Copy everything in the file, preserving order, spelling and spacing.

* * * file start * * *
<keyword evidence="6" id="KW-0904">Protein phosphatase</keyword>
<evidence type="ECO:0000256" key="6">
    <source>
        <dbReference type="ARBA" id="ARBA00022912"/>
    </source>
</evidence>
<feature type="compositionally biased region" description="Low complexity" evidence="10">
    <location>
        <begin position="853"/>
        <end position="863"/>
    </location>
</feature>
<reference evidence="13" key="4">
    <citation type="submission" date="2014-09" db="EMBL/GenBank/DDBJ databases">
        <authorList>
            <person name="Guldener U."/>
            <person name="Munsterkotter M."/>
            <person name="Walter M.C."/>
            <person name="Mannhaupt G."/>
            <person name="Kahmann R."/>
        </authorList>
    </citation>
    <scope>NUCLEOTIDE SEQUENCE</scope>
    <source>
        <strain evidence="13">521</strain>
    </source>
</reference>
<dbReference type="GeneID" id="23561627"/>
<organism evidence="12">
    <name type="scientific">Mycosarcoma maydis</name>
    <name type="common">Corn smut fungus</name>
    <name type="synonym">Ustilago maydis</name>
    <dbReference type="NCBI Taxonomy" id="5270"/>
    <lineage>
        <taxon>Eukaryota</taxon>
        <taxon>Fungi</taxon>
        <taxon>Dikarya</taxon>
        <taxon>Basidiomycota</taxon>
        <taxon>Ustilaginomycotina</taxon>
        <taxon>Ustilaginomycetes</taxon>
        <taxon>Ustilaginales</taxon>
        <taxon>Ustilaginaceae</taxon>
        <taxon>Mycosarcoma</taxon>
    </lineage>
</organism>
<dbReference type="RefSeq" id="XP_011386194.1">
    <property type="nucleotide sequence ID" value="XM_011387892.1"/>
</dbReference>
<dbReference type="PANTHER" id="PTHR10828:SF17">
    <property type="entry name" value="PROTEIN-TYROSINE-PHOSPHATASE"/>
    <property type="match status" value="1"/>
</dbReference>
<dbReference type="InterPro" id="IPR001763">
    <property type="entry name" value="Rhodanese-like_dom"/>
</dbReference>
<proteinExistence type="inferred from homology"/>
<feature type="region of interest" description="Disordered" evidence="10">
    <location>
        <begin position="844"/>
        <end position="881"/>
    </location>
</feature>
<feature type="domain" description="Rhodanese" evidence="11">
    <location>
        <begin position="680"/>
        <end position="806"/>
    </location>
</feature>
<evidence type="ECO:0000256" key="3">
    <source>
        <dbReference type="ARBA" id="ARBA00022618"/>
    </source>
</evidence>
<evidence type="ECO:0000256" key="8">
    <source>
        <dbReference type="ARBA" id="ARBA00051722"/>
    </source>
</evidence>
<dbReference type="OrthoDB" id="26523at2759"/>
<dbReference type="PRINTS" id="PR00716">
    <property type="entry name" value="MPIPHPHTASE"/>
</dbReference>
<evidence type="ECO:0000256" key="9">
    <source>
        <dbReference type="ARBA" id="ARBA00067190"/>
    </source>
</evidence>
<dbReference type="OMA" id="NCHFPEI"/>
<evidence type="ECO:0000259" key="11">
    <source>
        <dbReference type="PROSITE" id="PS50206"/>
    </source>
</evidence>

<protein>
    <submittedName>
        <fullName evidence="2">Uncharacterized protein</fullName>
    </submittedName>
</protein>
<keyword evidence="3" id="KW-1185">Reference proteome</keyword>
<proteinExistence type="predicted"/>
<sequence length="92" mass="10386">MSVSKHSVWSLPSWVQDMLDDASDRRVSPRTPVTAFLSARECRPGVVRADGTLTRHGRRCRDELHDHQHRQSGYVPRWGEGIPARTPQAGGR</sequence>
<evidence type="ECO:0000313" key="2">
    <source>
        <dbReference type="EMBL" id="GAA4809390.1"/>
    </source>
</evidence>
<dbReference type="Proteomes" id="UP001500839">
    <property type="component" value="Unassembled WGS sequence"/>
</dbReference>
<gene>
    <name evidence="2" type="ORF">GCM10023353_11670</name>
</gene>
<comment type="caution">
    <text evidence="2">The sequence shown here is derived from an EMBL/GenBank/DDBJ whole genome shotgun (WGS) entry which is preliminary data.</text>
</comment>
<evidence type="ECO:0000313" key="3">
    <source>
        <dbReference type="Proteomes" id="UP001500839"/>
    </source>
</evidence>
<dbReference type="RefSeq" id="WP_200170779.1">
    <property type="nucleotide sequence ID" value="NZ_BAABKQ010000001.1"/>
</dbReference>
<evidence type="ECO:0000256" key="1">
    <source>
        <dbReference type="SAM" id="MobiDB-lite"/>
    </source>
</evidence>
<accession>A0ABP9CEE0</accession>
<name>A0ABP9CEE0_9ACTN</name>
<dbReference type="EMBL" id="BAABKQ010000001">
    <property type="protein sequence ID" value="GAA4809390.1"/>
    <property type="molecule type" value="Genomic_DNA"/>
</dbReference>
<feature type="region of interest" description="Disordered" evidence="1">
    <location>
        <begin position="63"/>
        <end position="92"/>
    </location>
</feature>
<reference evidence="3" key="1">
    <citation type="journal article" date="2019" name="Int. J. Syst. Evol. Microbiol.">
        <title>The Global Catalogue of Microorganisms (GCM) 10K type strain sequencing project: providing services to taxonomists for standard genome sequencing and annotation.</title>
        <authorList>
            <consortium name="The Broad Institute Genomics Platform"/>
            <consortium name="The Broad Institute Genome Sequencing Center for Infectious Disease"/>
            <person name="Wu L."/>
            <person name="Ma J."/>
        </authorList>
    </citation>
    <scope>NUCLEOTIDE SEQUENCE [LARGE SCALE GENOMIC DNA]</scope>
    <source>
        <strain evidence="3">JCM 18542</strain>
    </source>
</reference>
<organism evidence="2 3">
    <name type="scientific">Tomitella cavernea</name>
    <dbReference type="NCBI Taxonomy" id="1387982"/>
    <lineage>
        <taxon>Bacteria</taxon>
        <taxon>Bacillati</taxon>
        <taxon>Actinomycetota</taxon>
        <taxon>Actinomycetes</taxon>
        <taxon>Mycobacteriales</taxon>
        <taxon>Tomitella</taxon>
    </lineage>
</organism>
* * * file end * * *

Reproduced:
<keyword evidence="6" id="KW-0904">Protein phosphatase</keyword>
<evidence type="ECO:0000256" key="6">
    <source>
        <dbReference type="ARBA" id="ARBA00022912"/>
    </source>
</evidence>
<feature type="compositionally biased region" description="Low complexity" evidence="10">
    <location>
        <begin position="853"/>
        <end position="863"/>
    </location>
</feature>
<reference evidence="13" key="4">
    <citation type="submission" date="2014-09" db="EMBL/GenBank/DDBJ databases">
        <authorList>
            <person name="Guldener U."/>
            <person name="Munsterkotter M."/>
            <person name="Walter M.C."/>
            <person name="Mannhaupt G."/>
            <person name="Kahmann R."/>
        </authorList>
    </citation>
    <scope>NUCLEOTIDE SEQUENCE</scope>
    <source>
        <strain evidence="13">521</strain>
    </source>
</reference>
<dbReference type="GeneID" id="23561627"/>
<organism evidence="12">
    <name type="scientific">Mycosarcoma maydis</name>
    <name type="common">Corn smut fungus</name>
    <name type="synonym">Ustilago maydis</name>
    <dbReference type="NCBI Taxonomy" id="5270"/>
    <lineage>
        <taxon>Eukaryota</taxon>
        <taxon>Fungi</taxon>
        <taxon>Dikarya</taxon>
        <taxon>Basidiomycota</taxon>
        <taxon>Ustilaginomycotina</taxon>
        <taxon>Ustilaginomycetes</taxon>
        <taxon>Ustilaginales</taxon>
        <taxon>Ustilaginaceae</taxon>
        <taxon>Mycosarcoma</taxon>
    </lineage>
</organism>
<dbReference type="RefSeq" id="XP_011386194.1">
    <property type="nucleotide sequence ID" value="XM_011387892.1"/>
</dbReference>
<dbReference type="PANTHER" id="PTHR10828:SF17">
    <property type="entry name" value="PROTEIN-TYROSINE-PHOSPHATASE"/>
    <property type="match status" value="1"/>
</dbReference>
<dbReference type="InterPro" id="IPR001763">
    <property type="entry name" value="Rhodanese-like_dom"/>
</dbReference>
<proteinExistence type="inferred from homology"/>
<feature type="region of interest" description="Disordered" evidence="10">
    <location>
        <begin position="844"/>
        <end position="881"/>
    </location>
</feature>
<feature type="domain" description="Rhodanese" evidence="11">
    <location>
        <begin position="680"/>
        <end position="806"/>
    </location>
</feature>
<evidence type="ECO:0000256" key="3">
    <source>
        <dbReference type="ARBA" id="ARBA00022618"/>
    </source>
</evidence>
<evidence type="ECO:0000256" key="8">
    <source>
        <dbReference type="ARBA" id="ARBA00051722"/>
    </source>
</evidence>
<dbReference type="OrthoDB" id="26523at2759"/>
<dbReference type="PRINTS" id="PR00716">
    <property type="entry name" value="MPIPHPHTASE"/>
</dbReference>
<evidence type="ECO:0000256" key="9">
    <source>
        <dbReference type="ARBA" id="ARBA00067190"/>
    </source>
</evidence>
<dbReference type="OMA" id="NCHFPEI"/>
<evidence type="ECO:0000259" key="11">
    <source>
        <dbReference type="PROSITE" id="PS50206"/>
    </source>
</evidence>

<protein>
    <submittedName>
        <fullName evidence="2">Uncharacterized protein</fullName>
    </submittedName>
</protein>
<keyword evidence="3" id="KW-1185">Reference proteome</keyword>
<proteinExistence type="predicted"/>
<sequence length="92" mass="10386">MSVSKHSVWSLPSWVQDMLDDASDRRVSPRTPVTAFLSARECRPGVVRADGTLTRHGRRCRDELHDHQHRQSGYVPRWGEGIPARTPQAGGR</sequence>
<evidence type="ECO:0000313" key="2">
    <source>
        <dbReference type="EMBL" id="GAA4809390.1"/>
    </source>
</evidence>
<dbReference type="Proteomes" id="UP001500839">
    <property type="component" value="Unassembled WGS sequence"/>
</dbReference>
<gene>
    <name evidence="2" type="ORF">GCM10023353_11670</name>
</gene>
<comment type="caution">
    <text evidence="2">The sequence shown here is derived from an EMBL/GenBank/DDBJ whole genome shotgun (WGS) entry which is preliminary data.</text>
</comment>
<evidence type="ECO:0000313" key="3">
    <source>
        <dbReference type="Proteomes" id="UP001500839"/>
    </source>
</evidence>
<dbReference type="RefSeq" id="WP_200170779.1">
    <property type="nucleotide sequence ID" value="NZ_BAABKQ010000001.1"/>
</dbReference>
<evidence type="ECO:0000256" key="1">
    <source>
        <dbReference type="SAM" id="MobiDB-lite"/>
    </source>
</evidence>
<accession>A0ABP9CEE0</accession>
<name>A0ABP9CEE0_9ACTN</name>
<dbReference type="EMBL" id="BAABKQ010000001">
    <property type="protein sequence ID" value="GAA4809390.1"/>
    <property type="molecule type" value="Genomic_DNA"/>
</dbReference>
<feature type="region of interest" description="Disordered" evidence="1">
    <location>
        <begin position="63"/>
        <end position="92"/>
    </location>
</feature>
<reference evidence="3" key="1">
    <citation type="journal article" date="2019" name="Int. J. Syst. Evol. Microbiol.">
        <title>The Global Catalogue of Microorganisms (GCM) 10K type strain sequencing project: providing services to taxonomists for standard genome sequencing and annotation.</title>
        <authorList>
            <consortium name="The Broad Institute Genomics Platform"/>
            <consortium name="The Broad Institute Genome Sequencing Center for Infectious Disease"/>
            <person name="Wu L."/>
            <person name="Ma J."/>
        </authorList>
    </citation>
    <scope>NUCLEOTIDE SEQUENCE [LARGE SCALE GENOMIC DNA]</scope>
    <source>
        <strain evidence="3">JCM 18542</strain>
    </source>
</reference>
<organism evidence="2 3">
    <name type="scientific">Tomitella cavernea</name>
    <dbReference type="NCBI Taxonomy" id="1387982"/>
    <lineage>
        <taxon>Bacteria</taxon>
        <taxon>Bacillati</taxon>
        <taxon>Actinomycetota</taxon>
        <taxon>Actinomycetes</taxon>
        <taxon>Mycobacteriales</taxon>
        <taxon>Tomitella</taxon>
    </lineage>
</organism>